Fig. 17 is a fragmentary, front quarter perspective of the container shown in Figs. 15 and 16 with one of the pouring spouts embodying the invention illustrated in open position. i V
Fig. 18 is a fragmentary side view in elevation illustratinghow a pouring spout embodying the invention as built into the container of Figs. l5-l7 can be opened more widely by the thumb and forefinger of a user.
Fig. 19 is a fragmentary view in perspective illustrating the pouring of a liquid out of a spout as built into the container of Figs. 15-18.
Fig. 20 is a fragmentary view in side elevation similar to Fig. 16 but showing how a pouring spout embodying the invention may be squeezed closed by the thumb and forefinger of a user.
Fig. 21 is at fragmentary View in front quarter perspective of a different type of waxed paper milk container equipped with a pouring spout embodying a modification of the' invention.
Fig. 22 is a view similar to Fig. 21 but illustrating the container of Fig. 21 with a pouring spout embodying the invention shown in partially open position.
Fig. 23 is aview similar to Figs. 21 and 22 but showing a pouring spout embodying the invention in its fully open position.
Fig. 24 is a fragmentary, greatly enlarged, sectional view taken substantially along the line 24-24 of Fig. 23.
In a'pouring spout embodying the invention as illustrated in Fig-1the entire spout is shown as being molded, for example from a synthetic resinous mateerial, poss'ibly in two half sections and joined to each other along a generally median plane. The pouring spout in Figs. 1-4, inclusive, has a slightly tapered tubular section 30 which protrudes through the center ofa hollow cork or stopper 31 that is frusto-conical in shape and of a size that is adapted to be inserted in a neck 32 of a bottle, fragmentarily indicated at 33. The neck portion 30 blends intoja flared spout portion 34 which, like the neck 30, is hollow and which terminates at its forward end in a thin spout opening, generally indicated at 35.
a The spout '35 in the embodiment of Figs. 1-4 is bounded by upper and lower, right and left hand lips; 36 and 37 for the left side and 38 and 39 for the right side. The-upper lips 36 and 38 respectively, meet at a relatively sharp angle forming a \l -slot jrecess in the upper 39 similarly meet at a sharp angle forming a similar V- slot recess in the lower surface of the portion 34. At their outer ends the lips 36 and 37 are joined with a small radius portion generally indicated at 40 (Figs. 1 and 4) and the two lips 38 and 39 similarly are joined by a small radius portion generally indicated at 41.
The neck may be provided with a vent opening 42 and a vent tube 43 illustrated in Figs. 1-4 as a more or less conventional structure.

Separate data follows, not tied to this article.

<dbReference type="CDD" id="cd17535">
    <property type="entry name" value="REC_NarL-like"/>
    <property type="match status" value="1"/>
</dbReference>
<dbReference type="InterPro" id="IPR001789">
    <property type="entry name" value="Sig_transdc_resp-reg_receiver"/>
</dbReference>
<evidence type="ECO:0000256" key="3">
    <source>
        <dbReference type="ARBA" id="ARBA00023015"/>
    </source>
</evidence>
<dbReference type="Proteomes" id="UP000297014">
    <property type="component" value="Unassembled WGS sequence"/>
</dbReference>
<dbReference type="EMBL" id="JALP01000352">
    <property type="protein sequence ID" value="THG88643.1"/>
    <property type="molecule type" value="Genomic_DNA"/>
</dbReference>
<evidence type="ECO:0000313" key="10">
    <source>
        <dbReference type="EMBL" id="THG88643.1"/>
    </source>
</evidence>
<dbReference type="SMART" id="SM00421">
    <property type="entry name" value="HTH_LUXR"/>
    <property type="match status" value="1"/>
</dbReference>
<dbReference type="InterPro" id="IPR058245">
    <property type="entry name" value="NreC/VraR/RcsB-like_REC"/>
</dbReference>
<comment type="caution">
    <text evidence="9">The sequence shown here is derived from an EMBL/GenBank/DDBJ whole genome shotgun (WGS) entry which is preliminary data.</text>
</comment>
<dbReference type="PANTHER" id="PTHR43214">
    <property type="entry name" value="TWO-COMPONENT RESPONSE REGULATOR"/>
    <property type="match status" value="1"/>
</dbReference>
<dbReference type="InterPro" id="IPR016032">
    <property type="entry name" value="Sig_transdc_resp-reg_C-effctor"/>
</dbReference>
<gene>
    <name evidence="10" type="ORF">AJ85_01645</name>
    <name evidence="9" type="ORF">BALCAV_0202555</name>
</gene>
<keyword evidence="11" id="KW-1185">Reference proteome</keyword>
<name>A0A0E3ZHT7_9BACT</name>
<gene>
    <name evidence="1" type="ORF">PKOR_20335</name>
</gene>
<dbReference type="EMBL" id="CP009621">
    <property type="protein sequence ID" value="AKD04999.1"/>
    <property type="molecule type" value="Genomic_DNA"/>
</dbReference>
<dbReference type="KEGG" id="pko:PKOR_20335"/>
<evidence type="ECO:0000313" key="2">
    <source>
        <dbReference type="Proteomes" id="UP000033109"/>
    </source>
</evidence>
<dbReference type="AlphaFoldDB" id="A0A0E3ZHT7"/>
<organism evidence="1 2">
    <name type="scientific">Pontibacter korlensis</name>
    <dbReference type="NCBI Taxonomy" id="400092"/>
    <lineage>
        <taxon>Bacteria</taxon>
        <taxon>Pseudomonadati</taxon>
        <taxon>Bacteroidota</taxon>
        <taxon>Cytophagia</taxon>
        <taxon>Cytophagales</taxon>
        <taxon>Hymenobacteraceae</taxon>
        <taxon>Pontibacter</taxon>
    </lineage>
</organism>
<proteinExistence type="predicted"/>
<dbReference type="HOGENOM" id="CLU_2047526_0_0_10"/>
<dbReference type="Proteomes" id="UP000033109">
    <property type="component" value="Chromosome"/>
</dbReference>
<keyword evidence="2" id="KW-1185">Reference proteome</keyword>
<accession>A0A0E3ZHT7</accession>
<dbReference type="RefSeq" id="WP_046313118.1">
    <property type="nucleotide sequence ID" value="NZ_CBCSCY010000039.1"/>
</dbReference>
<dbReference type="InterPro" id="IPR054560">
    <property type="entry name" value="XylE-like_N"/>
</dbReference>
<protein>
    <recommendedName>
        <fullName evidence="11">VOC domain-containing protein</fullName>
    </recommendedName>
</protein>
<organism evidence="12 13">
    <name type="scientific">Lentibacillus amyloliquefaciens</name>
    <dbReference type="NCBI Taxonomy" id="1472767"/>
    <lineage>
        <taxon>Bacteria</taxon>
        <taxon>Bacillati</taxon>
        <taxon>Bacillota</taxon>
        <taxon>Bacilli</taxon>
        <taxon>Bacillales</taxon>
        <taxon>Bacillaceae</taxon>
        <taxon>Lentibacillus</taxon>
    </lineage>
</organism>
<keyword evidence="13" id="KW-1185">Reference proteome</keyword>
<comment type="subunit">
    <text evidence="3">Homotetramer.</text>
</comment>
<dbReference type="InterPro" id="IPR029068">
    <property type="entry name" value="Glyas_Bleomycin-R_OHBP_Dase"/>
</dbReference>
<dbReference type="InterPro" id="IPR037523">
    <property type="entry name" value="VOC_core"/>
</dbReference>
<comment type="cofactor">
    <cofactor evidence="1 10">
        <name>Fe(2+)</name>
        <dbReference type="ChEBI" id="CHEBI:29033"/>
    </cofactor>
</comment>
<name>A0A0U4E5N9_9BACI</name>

The apexes of the two upper lips 36 and 38 and the two lower lips 37 and 39 are shown in vertical alignment with each other in Figs. 1-4 (see Fig. 2 particularly) and it is to be observed that the mouth of the spout is slightly wider at the central portion in line with the apexes of the lips 36-38 and 37-39 than it is at the edges where the radii -41 join the lips 36-37 and 38-39 respectively. The particular detailed shape of the pouring spout 35 defined by the four lips 36-39 and the radii 40-41 is not highly critical. The only requirements for a spout embodying the invention are that the vertical spacing between the upper lips 36-38 and the lower lips 37-39 shall be relatively small, that the lips shall remain spaced apart substantially across their entire length and thus the length of the spout 35 35. Of course, in order to achieve this free flow the entire pouring spout embodying the invention must be tilted so that it is lower than the liquid contained in the bottle 33. For example, if the pouring spout and bottle 33 of Fig. 4 were tipped forwardly from the plane of that figure until it reached the position illustrated more or less in Fig. 2, the flow of liquid 44- from the spout 35 would appear as in Fig. 5. When a desired quantity of liquid has been poured out of the spout 35, the bottle 33 is tilted backwardly to out oi? the flow of liquid. As soon as the bottle is tilted to a degree such that there is insufficient liquid pressure back of the liquid in the spout 35 to cause it to flow out of the spout 35, the situation illustrated in Fig. 6 prevails. It will be observed that the surface tension of the liquid at this point of cessation of pouring, causes the liquid to withdraw slightly, forming a meniscus-like curve, generally indicated at 45, which extends across the pouring spout 35 between the radii 40 and 41 at the outer extremes of the spout 35.
It is at this point that the critical control over the liquid being poured must be exercised. If liquid at this point is being poured from an ordinary bottle or pouring spout the amount of liquid located between the lips 36-39 probably would Wet over the edges of the lips 36-39, collapse and flow down the outside of the portion 34.